Knitting Patterns For Dummies
- Select the right yarn and needles
- Decipher knitting lingo
- Measure your gauge, read a pattern, and understand garment sizing
- Work with common stitches, such as the stockinette, garter seed, box, and half linen
- Handle ribbing, cabling, and knitting lace
- Work with patterns with rectangles, circles, and triangles
- Use colorful stitches such as the Stripes, Fair Isle, and Mosaic
- Join shapes together in your design
- Create different textures and add color throughout a piece or just as accents
You’ll also find ten things you can knit with that aren’t yarn or needles, as well as plenty of tips for caring for your knits once they’re complete. From beanies to bags to blankets, Knitting Patterns For Dummies has it all—everything you need to pick up your sticks and get creative right away!
Part I: The Nuts and Bolts (or Sticks and String) of Knitting.
Chapter 1: The Right Stuff: Knitting Supplies.
Chapter 2: Gauge Your Success.
Chapter 3: Do You Measure Up? Size Matters.
Chapter 4: Break the Code: Reading Patterns.
Part II: A Primer on Stitches and Color.
Chapter 5: The Simplest Stitches.
Chapter 6: Stitches that Look Tricky but Aren’t.
Chapter 7: Colorful Stitches.
Part III: Patterns with Rectangles and Related Shapes.
Chapter 8: Rectangles to Wear.
Chapter 9: Rectangles for the Home.
Chapter 10: Almost Rectangles.
Part IV: Patterns with Circles, Triangles, and More.
Chapter 11: Knitting in Circles.
Chapter 12: Shaping Triangles.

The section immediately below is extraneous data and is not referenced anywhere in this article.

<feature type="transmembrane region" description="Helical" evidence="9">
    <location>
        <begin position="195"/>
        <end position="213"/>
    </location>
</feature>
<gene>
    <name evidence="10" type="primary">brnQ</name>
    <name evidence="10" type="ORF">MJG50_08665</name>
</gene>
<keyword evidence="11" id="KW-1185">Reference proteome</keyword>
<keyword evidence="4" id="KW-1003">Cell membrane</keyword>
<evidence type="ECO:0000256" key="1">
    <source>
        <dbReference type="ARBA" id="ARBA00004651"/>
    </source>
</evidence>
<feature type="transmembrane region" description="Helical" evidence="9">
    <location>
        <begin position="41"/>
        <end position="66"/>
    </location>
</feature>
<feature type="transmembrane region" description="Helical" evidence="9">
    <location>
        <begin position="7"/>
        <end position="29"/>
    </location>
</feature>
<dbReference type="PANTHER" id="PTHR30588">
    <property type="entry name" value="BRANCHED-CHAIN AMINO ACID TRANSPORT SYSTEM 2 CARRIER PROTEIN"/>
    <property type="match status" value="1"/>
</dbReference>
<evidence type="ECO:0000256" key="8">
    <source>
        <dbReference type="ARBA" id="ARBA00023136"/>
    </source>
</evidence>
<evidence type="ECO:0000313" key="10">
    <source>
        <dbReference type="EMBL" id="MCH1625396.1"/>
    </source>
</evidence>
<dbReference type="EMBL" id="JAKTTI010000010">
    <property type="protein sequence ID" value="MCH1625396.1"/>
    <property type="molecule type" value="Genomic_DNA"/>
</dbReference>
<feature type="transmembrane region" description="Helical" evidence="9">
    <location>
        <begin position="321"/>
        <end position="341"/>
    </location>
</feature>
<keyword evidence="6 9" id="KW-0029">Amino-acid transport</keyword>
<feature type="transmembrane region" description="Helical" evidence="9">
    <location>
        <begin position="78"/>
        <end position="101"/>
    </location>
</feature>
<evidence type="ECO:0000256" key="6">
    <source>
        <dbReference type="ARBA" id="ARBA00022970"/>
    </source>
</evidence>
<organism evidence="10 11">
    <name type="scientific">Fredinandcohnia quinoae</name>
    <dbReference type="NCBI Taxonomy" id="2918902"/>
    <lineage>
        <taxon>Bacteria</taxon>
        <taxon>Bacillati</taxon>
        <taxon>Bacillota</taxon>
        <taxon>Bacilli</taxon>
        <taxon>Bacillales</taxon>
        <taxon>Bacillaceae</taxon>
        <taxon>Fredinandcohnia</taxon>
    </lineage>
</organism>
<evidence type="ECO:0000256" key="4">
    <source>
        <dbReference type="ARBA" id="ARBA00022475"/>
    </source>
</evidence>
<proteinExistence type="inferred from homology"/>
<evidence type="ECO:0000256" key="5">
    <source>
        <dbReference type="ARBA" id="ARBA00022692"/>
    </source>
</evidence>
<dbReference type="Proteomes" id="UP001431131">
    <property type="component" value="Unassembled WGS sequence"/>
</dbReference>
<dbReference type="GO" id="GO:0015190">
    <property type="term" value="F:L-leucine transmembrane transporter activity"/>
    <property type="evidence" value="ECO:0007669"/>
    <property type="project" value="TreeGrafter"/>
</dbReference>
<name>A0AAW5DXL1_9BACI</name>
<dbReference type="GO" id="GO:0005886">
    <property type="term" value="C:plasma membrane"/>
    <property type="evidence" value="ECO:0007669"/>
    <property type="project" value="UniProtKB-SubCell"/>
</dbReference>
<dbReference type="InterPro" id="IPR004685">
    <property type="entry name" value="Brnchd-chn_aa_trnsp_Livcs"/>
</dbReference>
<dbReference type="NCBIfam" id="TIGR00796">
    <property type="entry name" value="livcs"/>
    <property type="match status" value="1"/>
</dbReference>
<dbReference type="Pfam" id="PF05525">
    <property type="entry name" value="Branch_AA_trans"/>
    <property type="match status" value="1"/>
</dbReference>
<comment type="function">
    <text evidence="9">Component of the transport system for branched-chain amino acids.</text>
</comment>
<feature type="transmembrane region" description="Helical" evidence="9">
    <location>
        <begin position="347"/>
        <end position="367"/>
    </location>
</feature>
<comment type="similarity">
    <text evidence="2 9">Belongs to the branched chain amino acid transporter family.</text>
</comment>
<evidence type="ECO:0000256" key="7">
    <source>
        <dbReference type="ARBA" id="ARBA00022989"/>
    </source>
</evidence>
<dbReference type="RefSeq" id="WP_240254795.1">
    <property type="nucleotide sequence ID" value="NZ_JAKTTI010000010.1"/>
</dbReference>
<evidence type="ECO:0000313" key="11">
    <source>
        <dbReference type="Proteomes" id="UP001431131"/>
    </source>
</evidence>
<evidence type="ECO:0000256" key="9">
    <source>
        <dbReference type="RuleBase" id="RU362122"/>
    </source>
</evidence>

Chapter 13: Putting Together Rectangles and Triangles.
Chapter 14: Knitting Beyond Geometry Class.
Part V: The Part of Tens.
Chapter 15: Ten Things You Can Knit with that Aren’t Yarn or Needles.
Chapter 16: Almost Ten Things You Can Do with Your Swatches.
Chapter 17: Ten Ways to MacGyver Your Knitting.
Chapter 18: Ten Smart Ways to Care for Your Knits.
Appendix: Basic Knitting Skills.
Kristi doesn’t remember learning to knit as a child, but she captured the basics and an enthusiasm for the craft from her mother, her aunt, and her grandmother. She began her first projects as a designer and a knitter, realizing only later that not everyone designed their own patterns. Though her first attempts were boxy and oversized (thank goodness it was the ’80s!), once she grasped the importance of gauge, she was on her way to creating wearable designs. She began approaching the craft in a serious way in the late ’90s and learned how to read and write patterns in order to share her designs with others.
As a knitting instructor, Kristi teaches students at all levels and ages. Getting feedback about what knitters want to knit, what they enjoy, and what they find difficult has given her a strong sense of what knitters need to know. She delights in helping her students create their own patterns to suit their own needs and senses of fashion.